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Original Research ARTICLE

Front. Microbiol., 13 November 2018 | https://doi.org/10.3389/fmicb.2018.02682

Alterations of Gut Microbiota in Cholestatic Infants and Their Correlation With Hepatic Function

Cheng Guo1†, Yinhu Li2†, Peipei Wang1, Yingchao Li3, Chuangzhao Qiu4, Muxia Li1, Daxi Wang4, Ruiqin Zhao5, Dongfang Li4, Ye Wang1, Shuaicheng Li2, Wenkui Dai4* and Lin Zhang1*
  • 1Department of Pediatrics, The Third Hospital of Hebei Medical University, Shijiazhuang, China
  • 2Department of Computer Science, City University of Hong Kong, Kowloon Tong, Hong Kong
  • 3Department of Pediatrics, The Second Hospital of Hebei Medical University, Shijiazhuang, China
  • 4Department of Microbial Research, WeHealthGene Institute, Shenzhen, China
  • 5Department of Pediatrics, Children’s Hospital of Hebei Province, Shijiazhuang, China

Cholestasis is a major hepatic disease in infants, with increasing morbidity in recent years. Accumulating evidence has revealed that the gut microbiota (GM) is associated with liver diseases, such as non-alcoholic steatohepatitis, cirrhosis, and hepatocellular carcinoma. However, GM alterations in cholestatic infants and the correlation between the GM and hepatic functions remain uninvestigated. In this study, 43 cholestatic infants (IC group) and 37 healthy infants (H group) were enrolled to detect GM discrepancies using 16S rDNA analysis. The diversity in the bacterial community was significantly lower in the IC group than that in the H group (P = 0.013). After determining the top 10 abundant genera of microbes in the IC and H groups, we found that 13 of them were differentially enriched, including Bifidobacterium, Bacteroides, Streptococcus, Enterococcus, and Staphylococcus. As compared with the H group, the IC group had a more complex GM co-occurrence network featured by three core nodes: Phyllobacterium, Ruminococcus, and Anaerostipes. In addition, the positive correlation between Faecalibacterium and Erysipelatoclostridium (r = 0.689, P = 0.000, FDR = 0.009) was not observed in the IC patients. Using the GM composition, the cholestatic patients can be distinguished from healthy infants with high accuracy [areas under receiver operating curve (AUC) > 0.97], wherein Rothia, Eggerthella, Phyllobacterium, and Blautia are identified as valuable biomarkers. Using KEGG annotation, we identified 32 functional categories with significant difference in enrichment of the GM of IC patients, including IC-enriched functional categories that were related to lipid metabolism, biodegradation and metabolism of xenobiotics, and various diseases. In contrast, the number of functions associated with amino acid metabolism, nucleotide metabolism, and vitamins metabolism was reduced in the IC patients. We also identified significant correlation between GM composition and indicators of hepatic function. Megasphaera positively correlated with total bilirubin (r = 0.455, P = 0.002) and direct bilirubin (r = 0.441, P = 0.003), whereas γ-glutamyl transpeptidase was positively associated with Parasutterella (r = 0.466, P = 0.002) and negatively related to Streptococcus (r = -0.450, P = 0.003). This study describes the GM characteristics in the cholestatic infants, illustrates the association between the GM components and the hepatic function, and provides a solid theoretical basis for GM intervention for the treatment of infantile cholestasis.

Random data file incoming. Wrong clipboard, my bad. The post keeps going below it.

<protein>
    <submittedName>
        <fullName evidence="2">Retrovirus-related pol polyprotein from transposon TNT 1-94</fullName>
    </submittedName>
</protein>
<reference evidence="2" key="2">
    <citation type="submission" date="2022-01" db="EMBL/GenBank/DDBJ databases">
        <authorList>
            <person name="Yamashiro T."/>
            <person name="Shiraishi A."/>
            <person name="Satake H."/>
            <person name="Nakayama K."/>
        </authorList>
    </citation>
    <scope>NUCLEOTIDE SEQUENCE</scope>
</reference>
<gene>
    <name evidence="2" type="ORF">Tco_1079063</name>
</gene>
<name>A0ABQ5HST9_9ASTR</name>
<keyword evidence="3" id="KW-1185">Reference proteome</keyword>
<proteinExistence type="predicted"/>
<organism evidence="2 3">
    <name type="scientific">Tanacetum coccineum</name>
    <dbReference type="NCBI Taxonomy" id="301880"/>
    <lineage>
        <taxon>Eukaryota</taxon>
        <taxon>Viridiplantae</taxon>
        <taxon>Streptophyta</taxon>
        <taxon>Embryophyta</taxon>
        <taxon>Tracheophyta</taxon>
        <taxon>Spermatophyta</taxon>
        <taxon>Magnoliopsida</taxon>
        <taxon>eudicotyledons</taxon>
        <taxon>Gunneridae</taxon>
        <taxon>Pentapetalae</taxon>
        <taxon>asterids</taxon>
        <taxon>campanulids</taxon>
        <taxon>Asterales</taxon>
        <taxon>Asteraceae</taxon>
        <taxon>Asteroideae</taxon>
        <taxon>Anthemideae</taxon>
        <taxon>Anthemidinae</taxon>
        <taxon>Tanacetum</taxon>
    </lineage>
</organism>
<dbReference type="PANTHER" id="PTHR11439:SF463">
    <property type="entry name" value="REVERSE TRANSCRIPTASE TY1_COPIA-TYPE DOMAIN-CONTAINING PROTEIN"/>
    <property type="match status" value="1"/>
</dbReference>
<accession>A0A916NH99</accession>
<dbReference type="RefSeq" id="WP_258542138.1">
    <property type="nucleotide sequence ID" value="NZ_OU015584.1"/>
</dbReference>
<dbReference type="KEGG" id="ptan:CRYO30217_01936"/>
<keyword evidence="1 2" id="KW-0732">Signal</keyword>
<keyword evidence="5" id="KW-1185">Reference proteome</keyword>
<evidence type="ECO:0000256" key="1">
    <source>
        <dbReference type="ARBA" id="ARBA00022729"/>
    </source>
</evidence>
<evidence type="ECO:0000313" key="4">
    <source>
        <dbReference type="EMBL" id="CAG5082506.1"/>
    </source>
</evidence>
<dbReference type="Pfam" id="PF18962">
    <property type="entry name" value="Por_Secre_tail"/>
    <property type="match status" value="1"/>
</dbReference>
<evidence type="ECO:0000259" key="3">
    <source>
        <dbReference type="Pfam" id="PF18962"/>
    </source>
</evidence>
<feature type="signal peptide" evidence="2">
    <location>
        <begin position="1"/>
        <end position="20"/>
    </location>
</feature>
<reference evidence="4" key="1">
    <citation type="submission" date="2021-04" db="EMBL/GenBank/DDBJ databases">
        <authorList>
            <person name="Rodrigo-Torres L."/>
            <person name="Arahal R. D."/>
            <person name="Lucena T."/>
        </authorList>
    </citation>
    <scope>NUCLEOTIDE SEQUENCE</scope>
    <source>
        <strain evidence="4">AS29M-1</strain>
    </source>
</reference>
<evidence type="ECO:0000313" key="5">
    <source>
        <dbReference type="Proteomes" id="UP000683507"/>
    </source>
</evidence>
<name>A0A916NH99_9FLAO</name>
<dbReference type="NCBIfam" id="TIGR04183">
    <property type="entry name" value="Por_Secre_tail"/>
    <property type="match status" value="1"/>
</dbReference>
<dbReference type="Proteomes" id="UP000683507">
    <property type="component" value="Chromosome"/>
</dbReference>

Introduction